In Vance’s view, the new encryption tools amount in part to a marketing schtick in which the tech giants are using privacy as a pretext to dodge civic responsibility. He believes Apple and Google are no different than other companies, including telecom and automotive firms, that initially resisted regulation but came to work with governments.
“Why should Google or Apple be treated any differently than any other large, multinational company who’ve had to recognize the products they are developing are in fact being used by criminals and that society gives up a lot when they are inaccessible to law enforcement,” Vance says.
The debate over encryption came to a head last March when Apple and the FBI went to court over an iPhone belonging to a dead terrorist responsible for the San Bernardino massacre. The agency had sought an order to force Apple to write software to get around the encryption but, right before the trial, withdrew the request and said it had cracked the phone with help from a third-party contractor.
The episode raised the question of whether law enforcement agencies—including the Manhattan DA’s office—might be overstating the encryption problem. After all, if the FBI could get into the San Bernardino phone, other agencies could presumably do the same.
That argument, however, overlooks the fact that Apple and Google continue to introduce new software versions that are even more secure than before. Right now, it’s unclear if, and where, critical vulnerabilities in the latest iPhone might be hiding, and how much a law enforcement agency would have to pay to get them.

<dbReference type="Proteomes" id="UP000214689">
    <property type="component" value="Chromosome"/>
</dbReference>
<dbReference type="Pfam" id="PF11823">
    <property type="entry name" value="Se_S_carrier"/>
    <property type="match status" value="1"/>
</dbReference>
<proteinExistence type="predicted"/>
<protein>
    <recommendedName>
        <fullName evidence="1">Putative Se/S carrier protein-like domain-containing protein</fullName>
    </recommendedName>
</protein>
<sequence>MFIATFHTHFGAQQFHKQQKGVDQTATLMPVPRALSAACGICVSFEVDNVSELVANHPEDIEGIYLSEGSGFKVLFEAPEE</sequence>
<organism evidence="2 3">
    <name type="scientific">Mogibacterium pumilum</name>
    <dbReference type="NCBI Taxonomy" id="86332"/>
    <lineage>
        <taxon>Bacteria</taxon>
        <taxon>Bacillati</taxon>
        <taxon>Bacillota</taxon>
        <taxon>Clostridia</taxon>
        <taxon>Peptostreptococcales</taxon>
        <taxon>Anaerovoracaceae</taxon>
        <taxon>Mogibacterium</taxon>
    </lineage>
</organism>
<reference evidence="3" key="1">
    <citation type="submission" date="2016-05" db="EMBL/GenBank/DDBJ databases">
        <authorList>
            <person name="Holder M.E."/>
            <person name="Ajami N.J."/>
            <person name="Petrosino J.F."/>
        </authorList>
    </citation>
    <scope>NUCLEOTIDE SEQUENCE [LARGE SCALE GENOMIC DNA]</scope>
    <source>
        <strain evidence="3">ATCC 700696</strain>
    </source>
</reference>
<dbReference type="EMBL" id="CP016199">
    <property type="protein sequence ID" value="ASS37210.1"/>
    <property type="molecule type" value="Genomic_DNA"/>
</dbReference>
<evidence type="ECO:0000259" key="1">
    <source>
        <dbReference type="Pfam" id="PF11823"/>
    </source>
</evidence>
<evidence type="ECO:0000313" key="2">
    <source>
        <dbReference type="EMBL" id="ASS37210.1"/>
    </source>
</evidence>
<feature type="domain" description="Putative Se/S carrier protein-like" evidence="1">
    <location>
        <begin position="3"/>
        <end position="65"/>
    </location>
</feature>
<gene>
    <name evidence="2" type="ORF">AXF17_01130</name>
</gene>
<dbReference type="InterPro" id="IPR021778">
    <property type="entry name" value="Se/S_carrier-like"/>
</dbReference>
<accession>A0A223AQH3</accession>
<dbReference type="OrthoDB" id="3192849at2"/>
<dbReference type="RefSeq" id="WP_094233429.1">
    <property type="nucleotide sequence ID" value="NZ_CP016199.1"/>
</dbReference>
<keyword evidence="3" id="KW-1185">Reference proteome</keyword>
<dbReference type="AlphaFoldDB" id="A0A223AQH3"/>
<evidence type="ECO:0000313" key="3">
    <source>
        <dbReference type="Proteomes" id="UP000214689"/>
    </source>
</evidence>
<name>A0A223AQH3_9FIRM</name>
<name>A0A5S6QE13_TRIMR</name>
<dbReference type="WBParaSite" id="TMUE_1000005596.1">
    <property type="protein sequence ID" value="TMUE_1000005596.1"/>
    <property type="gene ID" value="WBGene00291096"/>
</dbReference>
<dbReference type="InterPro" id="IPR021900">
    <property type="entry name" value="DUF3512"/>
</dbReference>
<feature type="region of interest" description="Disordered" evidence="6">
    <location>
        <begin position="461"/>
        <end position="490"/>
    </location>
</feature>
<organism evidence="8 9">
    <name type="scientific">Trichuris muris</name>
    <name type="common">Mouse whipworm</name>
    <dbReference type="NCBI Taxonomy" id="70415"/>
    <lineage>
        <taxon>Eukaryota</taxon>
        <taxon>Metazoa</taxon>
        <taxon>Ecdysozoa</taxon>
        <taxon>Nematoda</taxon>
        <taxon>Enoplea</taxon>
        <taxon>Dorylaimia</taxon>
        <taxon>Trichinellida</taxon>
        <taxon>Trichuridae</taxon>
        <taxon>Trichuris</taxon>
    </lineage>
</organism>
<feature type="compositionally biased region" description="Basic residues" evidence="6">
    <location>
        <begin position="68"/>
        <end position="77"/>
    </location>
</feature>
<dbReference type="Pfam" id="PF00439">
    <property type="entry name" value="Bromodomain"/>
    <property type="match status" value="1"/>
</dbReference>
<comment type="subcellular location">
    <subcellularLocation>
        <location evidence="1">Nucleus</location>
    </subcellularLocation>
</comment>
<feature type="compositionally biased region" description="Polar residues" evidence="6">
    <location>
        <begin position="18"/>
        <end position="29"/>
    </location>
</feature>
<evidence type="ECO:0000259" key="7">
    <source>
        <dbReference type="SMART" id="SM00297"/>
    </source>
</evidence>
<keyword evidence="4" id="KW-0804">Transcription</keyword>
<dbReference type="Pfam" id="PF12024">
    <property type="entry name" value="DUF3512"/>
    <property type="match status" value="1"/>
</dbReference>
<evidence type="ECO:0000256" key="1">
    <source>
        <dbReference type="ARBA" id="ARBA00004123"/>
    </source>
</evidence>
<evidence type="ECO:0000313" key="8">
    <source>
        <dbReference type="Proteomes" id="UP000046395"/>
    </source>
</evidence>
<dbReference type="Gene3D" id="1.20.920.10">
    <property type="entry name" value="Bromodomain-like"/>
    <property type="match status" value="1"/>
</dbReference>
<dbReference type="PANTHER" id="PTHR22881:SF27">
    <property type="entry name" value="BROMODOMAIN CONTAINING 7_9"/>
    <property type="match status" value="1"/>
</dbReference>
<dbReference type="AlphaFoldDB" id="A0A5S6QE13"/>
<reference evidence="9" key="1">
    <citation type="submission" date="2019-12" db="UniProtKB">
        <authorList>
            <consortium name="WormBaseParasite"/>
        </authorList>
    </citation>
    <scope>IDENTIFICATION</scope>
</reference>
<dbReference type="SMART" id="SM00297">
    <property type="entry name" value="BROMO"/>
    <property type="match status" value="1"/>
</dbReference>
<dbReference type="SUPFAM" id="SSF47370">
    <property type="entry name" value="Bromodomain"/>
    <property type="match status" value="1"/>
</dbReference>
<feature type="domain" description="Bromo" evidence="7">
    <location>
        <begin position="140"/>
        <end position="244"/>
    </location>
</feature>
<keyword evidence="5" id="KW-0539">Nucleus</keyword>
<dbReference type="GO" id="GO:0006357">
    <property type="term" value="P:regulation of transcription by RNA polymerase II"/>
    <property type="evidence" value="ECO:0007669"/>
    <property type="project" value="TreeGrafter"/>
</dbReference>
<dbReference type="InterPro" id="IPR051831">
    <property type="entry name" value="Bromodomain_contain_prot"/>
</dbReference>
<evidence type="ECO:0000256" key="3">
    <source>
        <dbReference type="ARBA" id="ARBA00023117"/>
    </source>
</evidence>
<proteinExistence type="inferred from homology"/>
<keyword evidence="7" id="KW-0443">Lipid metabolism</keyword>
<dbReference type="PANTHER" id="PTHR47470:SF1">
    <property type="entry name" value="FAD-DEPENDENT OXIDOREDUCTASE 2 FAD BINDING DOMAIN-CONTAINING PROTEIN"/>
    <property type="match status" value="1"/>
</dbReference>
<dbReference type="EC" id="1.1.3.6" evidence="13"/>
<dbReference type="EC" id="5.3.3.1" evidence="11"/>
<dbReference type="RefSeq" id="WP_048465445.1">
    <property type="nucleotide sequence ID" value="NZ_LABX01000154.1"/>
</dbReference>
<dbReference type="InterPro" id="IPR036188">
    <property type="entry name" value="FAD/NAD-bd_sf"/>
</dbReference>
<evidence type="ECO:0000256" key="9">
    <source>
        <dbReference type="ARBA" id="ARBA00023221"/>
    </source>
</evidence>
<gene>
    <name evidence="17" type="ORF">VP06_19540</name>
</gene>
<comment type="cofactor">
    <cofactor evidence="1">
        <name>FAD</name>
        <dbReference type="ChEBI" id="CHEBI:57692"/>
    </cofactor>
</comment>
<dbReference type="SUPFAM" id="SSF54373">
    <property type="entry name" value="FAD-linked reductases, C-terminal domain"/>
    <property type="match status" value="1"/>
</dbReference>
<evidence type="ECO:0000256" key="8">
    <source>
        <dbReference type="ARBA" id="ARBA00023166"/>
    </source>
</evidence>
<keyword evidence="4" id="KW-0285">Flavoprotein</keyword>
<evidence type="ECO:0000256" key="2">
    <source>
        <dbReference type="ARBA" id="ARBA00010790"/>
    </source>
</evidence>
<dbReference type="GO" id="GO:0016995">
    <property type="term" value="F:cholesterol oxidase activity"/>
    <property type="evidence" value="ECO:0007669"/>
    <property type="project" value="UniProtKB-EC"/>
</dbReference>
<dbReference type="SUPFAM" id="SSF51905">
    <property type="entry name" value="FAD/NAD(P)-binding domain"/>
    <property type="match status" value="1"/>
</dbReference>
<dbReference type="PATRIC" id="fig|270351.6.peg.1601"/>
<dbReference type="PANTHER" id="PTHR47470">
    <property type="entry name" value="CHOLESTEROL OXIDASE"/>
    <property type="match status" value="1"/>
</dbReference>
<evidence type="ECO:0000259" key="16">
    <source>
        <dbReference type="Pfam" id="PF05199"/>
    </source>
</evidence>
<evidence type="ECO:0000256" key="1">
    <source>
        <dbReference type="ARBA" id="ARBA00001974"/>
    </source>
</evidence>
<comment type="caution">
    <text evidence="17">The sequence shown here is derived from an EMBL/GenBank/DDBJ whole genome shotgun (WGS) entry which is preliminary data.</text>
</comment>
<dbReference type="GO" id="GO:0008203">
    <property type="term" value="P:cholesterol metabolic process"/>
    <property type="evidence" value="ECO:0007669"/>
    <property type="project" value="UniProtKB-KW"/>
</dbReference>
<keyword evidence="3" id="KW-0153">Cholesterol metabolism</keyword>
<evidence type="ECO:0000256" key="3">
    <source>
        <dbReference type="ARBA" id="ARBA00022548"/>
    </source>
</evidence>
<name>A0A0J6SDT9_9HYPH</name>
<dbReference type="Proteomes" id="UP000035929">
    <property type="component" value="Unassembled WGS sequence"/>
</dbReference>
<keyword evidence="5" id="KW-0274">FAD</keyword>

For Vance, the question of purchase price is a non-starter. He says the current system—in which law enforcement tries to break into industry’s products and pays for an exploit if its own hacking is unsuccessful—is “wrong-headed.”
He adds that, while large agencies like the FBI might be able to pay for hacks, this isn’t the case for many police departments across the country, which are grappling with what to do with a growing pile of phones that contain evidence of local crimes but are inaccessible to detectives.
Vance thinks the solution is for Congress to oblige tech companies to make the devices in such a way the companies can still access the content on them and, when necessary, supply that content to law enforcement. At a minimum, he says this should apply to “data at rest” on a device as opposed to access in real time.
Such a law would simplify the evidence-gathering process—and reduce the load on his lab—but also raise major civil liberties questions. Critics of proposed “back door” laws—which call for companies to build a secret way into phones and computers—fear such rules would be abused by police, and force citizens to surrender every detail of their digital lives. Vance downplays such worries, and argues judges will keep a tight leash on such searches.
“I’ve written a lot of warrants in my time,” says Vance. “Judges are not shy about identifying defects in a warrant because they don’t want their decisions to be scrutinized and to be found their judgment was wrong.”
As Vance, and the country, confront the thorny questions of how to balance legitimate law enforcement demands versus personal privacy, the analysts in New York’s confront digital crime in the way they know how—with soldering irons and software code and plenty of patience.
The arrival of the new Apple phones may have given the crooks a leg up for now but, in the never-ending contest between those who rely on codes and those who break them, it’s probably only a matter of time until the code-breakers catch up.
This story was updated at 3pm ET to clarify the source of funding for the lab as well as DA Vance’s recommendation for Congress.